Although a picture is worth a thousand words, the pair said that Islamic art archive images are often “sterile,” and fail to encapsulate the feeling of experiencing art in person.
The sensation of standing beneath a monument while the Adhan (call to prayer) reverberates cannot be replicated through archives, they said.
The two professors are also keen to work and collaborate with Saudi archaeologists.
“We’re just really moved and we just feel like students, wide-eyed observing and learning, and taking it all in. It’s going to be amazing to take that all back into our classrooms,” Mulder said.
“I’m going to teach differently now; it’s kind of been percolating for a few days. I was telling Jennifer, even to have photographs of things we didn’t know before.
“We’re both architectural historians — it’s really important for us to have a sense of space and how people move through it.”
The biennale is free of charge for all visitors. It is also hosting 117 education workshops and more than 25 panel discussions.
The public programming schedule, including talks and screenings, is updated in real time.
The Islamic Arts Biennale, launched to the public on Jan. 23, will remain open until April 23.
Tickets can be booked via the official Diriyah Biennale website and on social media channels.
The space is open for visitors to roam the grounds and exhibits between 11 a.m. and 11 p.m. on Saturdays, Sundays and Thursdays, and between 2 p.m.  and 11 p.m. on Fridays.
RIYADH: Mexican artisans are highlighting their creative skills at Boulevard World in Riyadh.
The site, which is Riyadh Season’s largest zone, is showcasing the cultural diversity of Asia, Africa, Europe, and the US in 10 specially designed areas.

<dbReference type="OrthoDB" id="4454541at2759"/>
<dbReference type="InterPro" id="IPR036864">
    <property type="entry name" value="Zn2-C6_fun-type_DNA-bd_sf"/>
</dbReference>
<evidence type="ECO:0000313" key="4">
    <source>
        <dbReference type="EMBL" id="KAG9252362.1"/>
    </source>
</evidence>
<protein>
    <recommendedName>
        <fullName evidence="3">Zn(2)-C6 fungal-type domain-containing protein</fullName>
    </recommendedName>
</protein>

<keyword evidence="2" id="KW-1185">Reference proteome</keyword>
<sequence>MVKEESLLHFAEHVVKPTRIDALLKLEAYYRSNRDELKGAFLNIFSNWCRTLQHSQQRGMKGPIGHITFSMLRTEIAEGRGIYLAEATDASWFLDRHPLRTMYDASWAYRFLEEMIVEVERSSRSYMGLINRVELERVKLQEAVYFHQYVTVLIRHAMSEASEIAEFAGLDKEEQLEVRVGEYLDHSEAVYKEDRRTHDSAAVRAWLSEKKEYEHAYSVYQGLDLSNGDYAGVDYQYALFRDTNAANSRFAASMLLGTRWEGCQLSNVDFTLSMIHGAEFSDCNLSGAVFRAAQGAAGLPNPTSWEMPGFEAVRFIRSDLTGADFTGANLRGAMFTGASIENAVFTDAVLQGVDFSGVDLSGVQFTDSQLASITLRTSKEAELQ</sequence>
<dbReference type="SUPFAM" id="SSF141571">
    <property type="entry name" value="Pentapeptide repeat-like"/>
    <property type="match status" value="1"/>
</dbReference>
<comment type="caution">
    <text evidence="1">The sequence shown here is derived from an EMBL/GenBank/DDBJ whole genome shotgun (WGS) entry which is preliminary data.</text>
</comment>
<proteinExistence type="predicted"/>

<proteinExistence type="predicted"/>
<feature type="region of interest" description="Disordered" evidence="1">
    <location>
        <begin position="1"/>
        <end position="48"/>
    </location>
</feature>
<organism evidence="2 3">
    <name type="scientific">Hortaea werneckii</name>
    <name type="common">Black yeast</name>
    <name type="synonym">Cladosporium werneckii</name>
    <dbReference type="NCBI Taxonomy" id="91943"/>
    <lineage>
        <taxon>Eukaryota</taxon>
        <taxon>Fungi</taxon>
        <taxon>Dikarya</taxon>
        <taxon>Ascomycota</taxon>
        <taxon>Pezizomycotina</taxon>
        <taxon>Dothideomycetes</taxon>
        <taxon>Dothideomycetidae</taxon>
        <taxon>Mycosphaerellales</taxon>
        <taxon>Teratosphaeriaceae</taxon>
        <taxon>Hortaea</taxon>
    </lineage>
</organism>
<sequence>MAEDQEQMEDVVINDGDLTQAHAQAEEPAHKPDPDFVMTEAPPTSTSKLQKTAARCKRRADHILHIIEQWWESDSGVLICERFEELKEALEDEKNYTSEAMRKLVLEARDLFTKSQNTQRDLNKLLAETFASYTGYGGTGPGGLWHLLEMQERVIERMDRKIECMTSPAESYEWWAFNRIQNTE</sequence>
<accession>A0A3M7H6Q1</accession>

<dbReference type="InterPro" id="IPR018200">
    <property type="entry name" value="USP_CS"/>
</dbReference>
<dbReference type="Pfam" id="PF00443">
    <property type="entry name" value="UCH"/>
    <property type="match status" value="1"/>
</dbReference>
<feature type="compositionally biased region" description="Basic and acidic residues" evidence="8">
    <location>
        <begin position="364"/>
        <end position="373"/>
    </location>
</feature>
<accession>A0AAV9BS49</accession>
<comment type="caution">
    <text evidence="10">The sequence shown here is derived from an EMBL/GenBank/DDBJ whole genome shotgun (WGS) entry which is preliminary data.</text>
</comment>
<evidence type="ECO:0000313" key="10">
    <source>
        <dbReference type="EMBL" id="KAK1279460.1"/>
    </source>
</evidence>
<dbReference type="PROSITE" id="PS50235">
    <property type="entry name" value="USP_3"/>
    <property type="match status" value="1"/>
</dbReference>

Boulevard World offers a unique experience through the location’s restaurants, arts markets, cable car rides, games area and daily shows.
Mexican women can be viewed skillfully applying distinctive art to pottery to highlight their country’s rich artistic identity.
Meanwhile, other talented people, sporting Mexican hats, showcase dolls inspired by famous cartoon characters.
Visitors can also see a replica of the Chichen Itza pyramid — an archaeological site which is a popular tourist attraction — in the Mexican subzone, along with unique artifacts and sculptures from different civilizations.
While visitors to the American area can watch live Hollywood shows while enjoying the country’s signature dishes.
The Moroccan subzone puts its focus on history and culture, including a traditional wedding and a puppet show.
A lion show, dancing, dragons and folk music all give a taste of Chinese culture in that country’s subzone, while the French area boasts several highlights, including a silent show and the Eiffel Tower piano, making it one of the most popular attractions at Boulevard World.
The Indian subzone has been created to attract visitors with its diverse sights, sounds, and smells. Dance and music are central to the experience, and there is a film of the country’s most striking architecture, including the Taj Mahal.